Which colour is this then?

This is a very simple experiment layering the 3 primary colours,  very simplistic and pretty crude, no subtlety employed at all. The sequence of the layers is the same, cycling between blue, yellow and red, with  the amount of each roughly similar. I usually work intuitively, thinking from the bottom layer up to the achieve the tone and hue desired but thought it was time to try the basic mixing exercises I get my painting pupils to do.  Threads do not mix physically like paints,  the layering  means  it is a visual mixing a bit like pointillism, so it adds the extra complication of texture. Joy.

This first set is just 2 colours layered. img_20161024_0001

The first is yellow on blue, they have ‘blended’ so it is hard to tell which is on top and do give the idea of green quite well. The yellow even looks greenish, which is cheating. The second is red on yellow. It should be orange but perhaps there is too much tonal difference. The red has lost its brightness and the yellow its sharpness but I still see the colours as separate entities. As for the third…. blue on red. Where has the red gone? I expected it to dominate! Certainly the blue looks  darker but not really purple.

With paint mixing in the remaining primary should give varieties of  brown, usually ranging from mud to slimy-greeny brown.  Would anything like this happen with layered thread?



On the first the red thread does look brown but not because of blending with the colours underneath. Colours are never seen in isolation, they influence each other significantly, in this case the  colours are muddier and less distinct. The middle one I read as blue-with-bits-in. The red and blue have blended a little better.  And the end one? Again the joker in the pack, the blue and yellow have not blended as before and the flecks of red break it up further. By standing a long way away and squinting fit to get a headache the first did look slightly brown, the middle purple, and the last no known colour at all (okay maybe a mid beigey greeny grub).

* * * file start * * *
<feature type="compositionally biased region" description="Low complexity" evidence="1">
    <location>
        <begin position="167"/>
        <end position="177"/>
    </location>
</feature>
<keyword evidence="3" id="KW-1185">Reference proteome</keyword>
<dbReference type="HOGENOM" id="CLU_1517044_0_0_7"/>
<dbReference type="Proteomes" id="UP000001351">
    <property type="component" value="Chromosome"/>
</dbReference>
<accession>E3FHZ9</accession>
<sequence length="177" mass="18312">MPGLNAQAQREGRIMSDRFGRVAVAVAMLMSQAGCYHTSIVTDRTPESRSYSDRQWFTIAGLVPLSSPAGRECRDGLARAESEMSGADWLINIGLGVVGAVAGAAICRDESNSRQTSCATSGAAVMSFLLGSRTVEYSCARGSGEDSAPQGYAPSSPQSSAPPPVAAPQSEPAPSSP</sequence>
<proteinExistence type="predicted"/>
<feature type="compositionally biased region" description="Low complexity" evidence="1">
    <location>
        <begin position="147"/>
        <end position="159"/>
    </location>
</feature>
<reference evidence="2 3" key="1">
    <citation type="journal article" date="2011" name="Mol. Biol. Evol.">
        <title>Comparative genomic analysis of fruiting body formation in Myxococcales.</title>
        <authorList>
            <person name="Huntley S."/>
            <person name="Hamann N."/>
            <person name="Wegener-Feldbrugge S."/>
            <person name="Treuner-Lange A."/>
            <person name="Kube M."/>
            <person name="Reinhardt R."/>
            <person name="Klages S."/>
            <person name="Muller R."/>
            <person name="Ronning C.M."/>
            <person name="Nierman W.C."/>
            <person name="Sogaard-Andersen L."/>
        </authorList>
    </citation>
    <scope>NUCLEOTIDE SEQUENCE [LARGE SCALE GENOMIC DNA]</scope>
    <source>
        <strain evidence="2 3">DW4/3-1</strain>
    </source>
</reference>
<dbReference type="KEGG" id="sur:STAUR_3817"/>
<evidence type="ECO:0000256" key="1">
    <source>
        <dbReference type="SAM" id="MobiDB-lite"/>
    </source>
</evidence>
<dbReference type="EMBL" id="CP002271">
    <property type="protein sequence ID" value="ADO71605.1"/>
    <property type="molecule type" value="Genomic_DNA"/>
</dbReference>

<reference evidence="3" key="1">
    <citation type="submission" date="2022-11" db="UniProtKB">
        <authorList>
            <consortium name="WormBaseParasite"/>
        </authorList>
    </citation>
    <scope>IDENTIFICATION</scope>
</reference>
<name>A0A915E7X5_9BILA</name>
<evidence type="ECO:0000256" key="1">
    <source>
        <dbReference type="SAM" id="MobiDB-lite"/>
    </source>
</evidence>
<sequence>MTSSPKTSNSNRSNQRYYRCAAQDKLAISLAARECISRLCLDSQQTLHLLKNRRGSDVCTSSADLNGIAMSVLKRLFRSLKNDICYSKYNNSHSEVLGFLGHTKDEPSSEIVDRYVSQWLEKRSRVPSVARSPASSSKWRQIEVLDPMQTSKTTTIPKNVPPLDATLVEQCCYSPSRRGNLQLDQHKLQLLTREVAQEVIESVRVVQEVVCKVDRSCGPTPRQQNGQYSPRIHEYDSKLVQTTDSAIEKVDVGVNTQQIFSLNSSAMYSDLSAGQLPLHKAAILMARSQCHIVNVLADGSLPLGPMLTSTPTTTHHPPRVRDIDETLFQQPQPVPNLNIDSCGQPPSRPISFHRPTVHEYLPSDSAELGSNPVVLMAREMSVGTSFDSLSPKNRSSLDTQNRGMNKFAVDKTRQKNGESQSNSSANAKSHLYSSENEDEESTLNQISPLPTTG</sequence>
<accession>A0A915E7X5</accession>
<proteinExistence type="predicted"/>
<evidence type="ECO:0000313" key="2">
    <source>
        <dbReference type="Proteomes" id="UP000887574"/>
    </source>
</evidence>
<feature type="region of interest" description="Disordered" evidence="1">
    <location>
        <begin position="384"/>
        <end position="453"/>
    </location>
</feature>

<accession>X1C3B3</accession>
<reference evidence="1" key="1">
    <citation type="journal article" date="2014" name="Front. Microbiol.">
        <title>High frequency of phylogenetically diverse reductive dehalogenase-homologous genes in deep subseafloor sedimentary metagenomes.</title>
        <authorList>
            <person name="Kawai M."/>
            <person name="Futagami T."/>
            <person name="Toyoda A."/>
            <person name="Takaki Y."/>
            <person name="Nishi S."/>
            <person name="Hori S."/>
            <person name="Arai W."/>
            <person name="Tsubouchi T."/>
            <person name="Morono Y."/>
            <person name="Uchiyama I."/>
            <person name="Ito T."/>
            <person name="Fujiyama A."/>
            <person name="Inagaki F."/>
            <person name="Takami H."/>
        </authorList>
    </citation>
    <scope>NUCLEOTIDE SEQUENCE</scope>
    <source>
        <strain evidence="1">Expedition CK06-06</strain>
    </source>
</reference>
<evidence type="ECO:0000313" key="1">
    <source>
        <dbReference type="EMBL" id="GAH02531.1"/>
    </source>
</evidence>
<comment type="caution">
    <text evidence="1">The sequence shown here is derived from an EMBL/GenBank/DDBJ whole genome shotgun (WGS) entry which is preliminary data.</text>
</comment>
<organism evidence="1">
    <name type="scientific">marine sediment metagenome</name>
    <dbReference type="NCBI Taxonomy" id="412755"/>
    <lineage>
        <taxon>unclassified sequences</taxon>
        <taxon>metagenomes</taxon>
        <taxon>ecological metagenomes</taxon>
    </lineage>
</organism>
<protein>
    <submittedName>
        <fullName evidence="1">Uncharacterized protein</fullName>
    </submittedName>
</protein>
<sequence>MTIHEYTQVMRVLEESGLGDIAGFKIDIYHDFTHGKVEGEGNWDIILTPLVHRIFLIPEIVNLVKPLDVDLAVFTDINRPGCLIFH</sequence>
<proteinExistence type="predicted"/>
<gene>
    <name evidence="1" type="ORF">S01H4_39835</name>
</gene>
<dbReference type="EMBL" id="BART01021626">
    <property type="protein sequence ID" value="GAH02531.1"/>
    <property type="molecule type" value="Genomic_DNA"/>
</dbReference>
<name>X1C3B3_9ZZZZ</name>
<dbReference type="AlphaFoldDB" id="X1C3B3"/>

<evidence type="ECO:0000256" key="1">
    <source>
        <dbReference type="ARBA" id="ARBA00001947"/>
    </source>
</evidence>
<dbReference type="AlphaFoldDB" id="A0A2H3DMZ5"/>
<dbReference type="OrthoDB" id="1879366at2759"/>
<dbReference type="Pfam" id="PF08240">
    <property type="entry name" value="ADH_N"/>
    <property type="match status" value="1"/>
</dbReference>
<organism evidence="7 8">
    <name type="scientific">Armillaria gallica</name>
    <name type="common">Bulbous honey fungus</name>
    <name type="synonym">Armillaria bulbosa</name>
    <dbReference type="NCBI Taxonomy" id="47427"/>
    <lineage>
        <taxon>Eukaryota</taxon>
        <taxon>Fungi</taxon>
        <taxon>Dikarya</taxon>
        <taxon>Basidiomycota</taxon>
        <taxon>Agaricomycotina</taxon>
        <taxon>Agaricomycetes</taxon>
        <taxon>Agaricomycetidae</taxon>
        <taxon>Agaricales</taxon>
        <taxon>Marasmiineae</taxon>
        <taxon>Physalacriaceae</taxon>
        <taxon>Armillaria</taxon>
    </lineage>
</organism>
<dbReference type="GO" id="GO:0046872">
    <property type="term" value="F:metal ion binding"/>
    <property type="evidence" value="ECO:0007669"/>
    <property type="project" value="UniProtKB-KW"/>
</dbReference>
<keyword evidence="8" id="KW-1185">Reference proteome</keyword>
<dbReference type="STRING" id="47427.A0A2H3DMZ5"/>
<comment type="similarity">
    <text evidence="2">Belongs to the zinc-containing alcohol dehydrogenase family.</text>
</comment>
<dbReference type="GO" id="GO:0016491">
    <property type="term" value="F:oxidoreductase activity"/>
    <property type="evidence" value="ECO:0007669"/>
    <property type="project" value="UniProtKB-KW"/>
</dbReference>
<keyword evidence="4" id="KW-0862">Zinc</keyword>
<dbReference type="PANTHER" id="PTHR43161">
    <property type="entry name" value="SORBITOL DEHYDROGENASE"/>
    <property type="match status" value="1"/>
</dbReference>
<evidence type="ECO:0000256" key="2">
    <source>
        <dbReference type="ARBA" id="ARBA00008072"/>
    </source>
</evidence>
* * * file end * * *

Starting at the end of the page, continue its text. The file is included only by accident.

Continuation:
So much for standard colour theory!

What it does illustrate is the vast range of colour  and effect that can be obtained from the most basic starting point. The next logical step is to stick to those 3 threads but play around with them more. Might be fun, may end up with lots of shades of beigey greeny grub. Watch this space!

If you are interested in trying, extending existing skills or just stitching with me, please check my facebook textiles page  for formal and informal dates.










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